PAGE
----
Balfour – An English Wine Leader
Balfour plantings began in 2002 on the Hush Heath Estate and within a few years had picked up their first award for the 2004 Vintage Balfour Brut Rosé. This was produced in just 10,000 bottles but had given Balfour all the prestige it needed to become what it is today. Not only did it strike gold at the International Wine Challenge, but it was also the first English Sparkling to be served on British Airways First Class and the only English Wine at the London Olympics 2012. As you can see it’s got quite a name for itself.
The Balfour tour
I visited Balfour winery back in September 2023, perhaps foolishly not doing any official tastings or winery tours, but just doing the self-guided vineyard tour and heading to the lunch area for a generous flight, a little more wine, and lunch. A new restaurant has recently opened up which is supposed to be fantastic to treat yourself to.
Balfour proudly proclaims themselves the “UK’s best vineyards to visit” and on visiting you might get a good idea of why. Arriving by train (we weren’t going to drive with all that wine on offer), they have a regular shuttle bus to and from the local station to get you there, making it that bit easier. Once there, we were able to set ourselves off on the vineyard walk in no time. You sort of say “hello, we are doing the guided tour”, they hand you a map and like that you’re off into rows of vines, orchards (for their cider) and ancient woodland. I’d say the easy route of the walk takes about 30-40 mins but we did get off the beaten track to go check out what Arbanne, Petit Meslier and Bacchus grapes look like when on the vine. Well, that was mainly for me. The walk is really just a great warm up to the big tasting event through the countryside.
We got back to the winery and under the outdoor covering at just the right time as it began to tip it down not long after. It was funny watching people run back from halfway up the vineyard and beyond! But that sight was quickly distracted from as our flights arrived. The flight gives you 6 wines: The Brut Rose 2018, Liberty’s Bacchus, Cinque Ports, Blanc de Noirs 2019, Skye’s Chardonnay and Leslie’s Reserve NV. The flight also came with a handy strip of card giving you details about the aromas, flavours and grapes in the glass. I’ll break down the wines in order as best my memory serves:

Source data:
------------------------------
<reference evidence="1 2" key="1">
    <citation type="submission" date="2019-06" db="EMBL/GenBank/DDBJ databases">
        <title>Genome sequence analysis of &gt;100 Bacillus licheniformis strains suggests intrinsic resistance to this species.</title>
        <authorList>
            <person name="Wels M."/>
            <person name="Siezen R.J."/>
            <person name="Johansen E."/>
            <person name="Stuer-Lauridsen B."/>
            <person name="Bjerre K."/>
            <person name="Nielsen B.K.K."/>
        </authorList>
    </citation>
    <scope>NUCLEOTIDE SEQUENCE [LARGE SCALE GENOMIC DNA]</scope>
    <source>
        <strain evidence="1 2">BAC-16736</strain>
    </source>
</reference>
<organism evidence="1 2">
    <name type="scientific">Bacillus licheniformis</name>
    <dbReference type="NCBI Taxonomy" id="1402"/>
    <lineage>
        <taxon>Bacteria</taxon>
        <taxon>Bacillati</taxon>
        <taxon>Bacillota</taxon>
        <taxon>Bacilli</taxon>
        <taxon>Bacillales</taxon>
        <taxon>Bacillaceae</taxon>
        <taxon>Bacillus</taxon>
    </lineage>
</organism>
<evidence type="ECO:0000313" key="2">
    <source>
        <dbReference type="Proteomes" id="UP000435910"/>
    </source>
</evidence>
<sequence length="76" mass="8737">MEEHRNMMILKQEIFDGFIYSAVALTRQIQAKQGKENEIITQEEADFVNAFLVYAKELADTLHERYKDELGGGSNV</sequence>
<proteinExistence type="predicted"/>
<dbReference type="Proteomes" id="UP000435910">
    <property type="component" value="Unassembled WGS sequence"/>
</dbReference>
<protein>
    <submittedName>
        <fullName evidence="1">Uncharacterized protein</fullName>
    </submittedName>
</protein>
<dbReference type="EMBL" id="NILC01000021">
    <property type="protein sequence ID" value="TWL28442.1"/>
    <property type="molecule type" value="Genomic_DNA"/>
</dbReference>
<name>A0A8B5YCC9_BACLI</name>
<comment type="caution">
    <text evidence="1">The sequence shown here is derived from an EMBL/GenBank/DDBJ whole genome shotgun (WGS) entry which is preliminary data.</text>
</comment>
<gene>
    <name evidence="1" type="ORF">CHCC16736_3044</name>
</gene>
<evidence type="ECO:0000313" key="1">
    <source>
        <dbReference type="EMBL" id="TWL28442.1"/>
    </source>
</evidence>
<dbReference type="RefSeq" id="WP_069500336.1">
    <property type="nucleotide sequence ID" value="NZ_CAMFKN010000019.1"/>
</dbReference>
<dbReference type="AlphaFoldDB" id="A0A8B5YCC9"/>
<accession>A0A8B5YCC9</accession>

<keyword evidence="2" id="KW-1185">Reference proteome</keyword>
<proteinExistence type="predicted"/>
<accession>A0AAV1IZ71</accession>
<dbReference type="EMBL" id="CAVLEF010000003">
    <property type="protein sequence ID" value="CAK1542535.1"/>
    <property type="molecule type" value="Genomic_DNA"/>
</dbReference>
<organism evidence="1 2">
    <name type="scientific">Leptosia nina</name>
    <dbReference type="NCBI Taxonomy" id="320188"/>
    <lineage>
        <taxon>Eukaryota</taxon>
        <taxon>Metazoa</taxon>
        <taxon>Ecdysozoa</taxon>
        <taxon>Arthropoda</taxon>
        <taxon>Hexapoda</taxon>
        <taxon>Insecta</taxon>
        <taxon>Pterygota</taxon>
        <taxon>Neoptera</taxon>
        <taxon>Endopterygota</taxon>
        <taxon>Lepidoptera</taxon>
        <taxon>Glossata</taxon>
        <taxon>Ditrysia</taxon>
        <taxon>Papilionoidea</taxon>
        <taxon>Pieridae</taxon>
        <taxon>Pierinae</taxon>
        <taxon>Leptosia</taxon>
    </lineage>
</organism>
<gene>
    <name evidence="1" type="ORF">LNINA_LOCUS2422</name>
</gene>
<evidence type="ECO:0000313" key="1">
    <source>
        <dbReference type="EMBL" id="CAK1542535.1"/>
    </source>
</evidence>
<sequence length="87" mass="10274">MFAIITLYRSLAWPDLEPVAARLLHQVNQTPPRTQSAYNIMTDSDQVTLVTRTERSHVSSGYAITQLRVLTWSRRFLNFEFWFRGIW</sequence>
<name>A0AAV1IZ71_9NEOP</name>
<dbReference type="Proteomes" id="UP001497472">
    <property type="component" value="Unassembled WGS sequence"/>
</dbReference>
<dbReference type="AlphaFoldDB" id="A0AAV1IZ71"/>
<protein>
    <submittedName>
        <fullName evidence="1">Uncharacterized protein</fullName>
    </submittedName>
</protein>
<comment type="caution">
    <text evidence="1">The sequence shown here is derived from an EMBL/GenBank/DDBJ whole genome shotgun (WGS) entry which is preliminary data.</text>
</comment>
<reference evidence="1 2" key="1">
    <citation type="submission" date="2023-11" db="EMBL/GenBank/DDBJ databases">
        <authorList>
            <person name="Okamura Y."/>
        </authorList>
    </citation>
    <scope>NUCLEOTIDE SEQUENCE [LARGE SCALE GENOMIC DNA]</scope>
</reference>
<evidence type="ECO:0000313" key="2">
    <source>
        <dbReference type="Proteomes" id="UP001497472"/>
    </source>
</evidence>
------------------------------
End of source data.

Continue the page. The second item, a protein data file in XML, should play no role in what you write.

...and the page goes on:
How does Balfour taste?
Balfour Brut Rose - Made from the 3 classic Champagne varieties, the esteemed wine was, as expected, very good indeed. It reflected the richer side of red fruits such as cranberry and blackcurrant on the nose, even going towards sloe berry. The palate carried this through nicely with the addition of orange notes and blackcurrant leaf.
Liberty’s Bacchus - This is Balfour’s wine to showcase one of England’s top white grapes. Interestingly the wine had a notable green tinge which gives an indication of depth. The wine was intensely aromatic too. Apple, grass, gooseberry, passionfruit and elderflower were backed up by spice and Turkish delight. Acidity was bracing and refreshing which paired very well with the surprisingly full mouthfeel.
Cinque Ports - Perhaps my favourite of the day was this still wine made from all 5 of the white Champagne varieties (Chardonnay, Petite Meslier, Pinot Blanc, Pinot Gris/Fromenteau, Arbanne). I suspect it most appealed to me thanks to 9 months lees ageing as well giving flavours of nougat, coconut and pastry. It was also distinctly floral with honeysuckle and orange blossom coming through nicely. This is truly delicious.
Blanc de Noirs - A white fizz made from the only two black Champagne grapes, Pinot Noir and Pinot Meunier. Displaying some ripe red fruit flavours such as blackcurrant and plum, it had some tangerine and lime zest adding a rich layer to fruits. A streak of minerality and citrus through the core of the palate make it very moreish.
Skye’s Chardonnay - Made from Burgundy clones, it is a great expression of unoaked Chardonnay with 8 months lees ageing behind it. The nose screams Chablis with a very steely character accompanied by semi-sour green apple, lemon and lime and a hint of grapefruit. A herbaceous, sweet thyme and catnip underly this too. The creaminess from the lees ageing comes through more strongly on the palate which helps round out the high acidity and citrus character whilst the finish has a lovely saline lick to leave you asking for more.
Leslie’s Reserve Brut - This is rather classic as Champagne method sparkling goes and is a great benchmark for how good English sparkling is these days. Citrus fruit, green apple and brioche are lifted by a hint of spice and a herbaceous undertone. It is poised and refined.
I can also strongly recommend the Balfour Pinot Noir which combines dried herbs and red cherry flavours very nicely for red drinkers who like a little more complexity to their Pinots. On the white front, Balfour ‘The White’ is a great Sauvignon lovers alternative with gooseberry, passion fruit, mango, lemon, lime and grapefruit abounding.
Updated 16th January 2024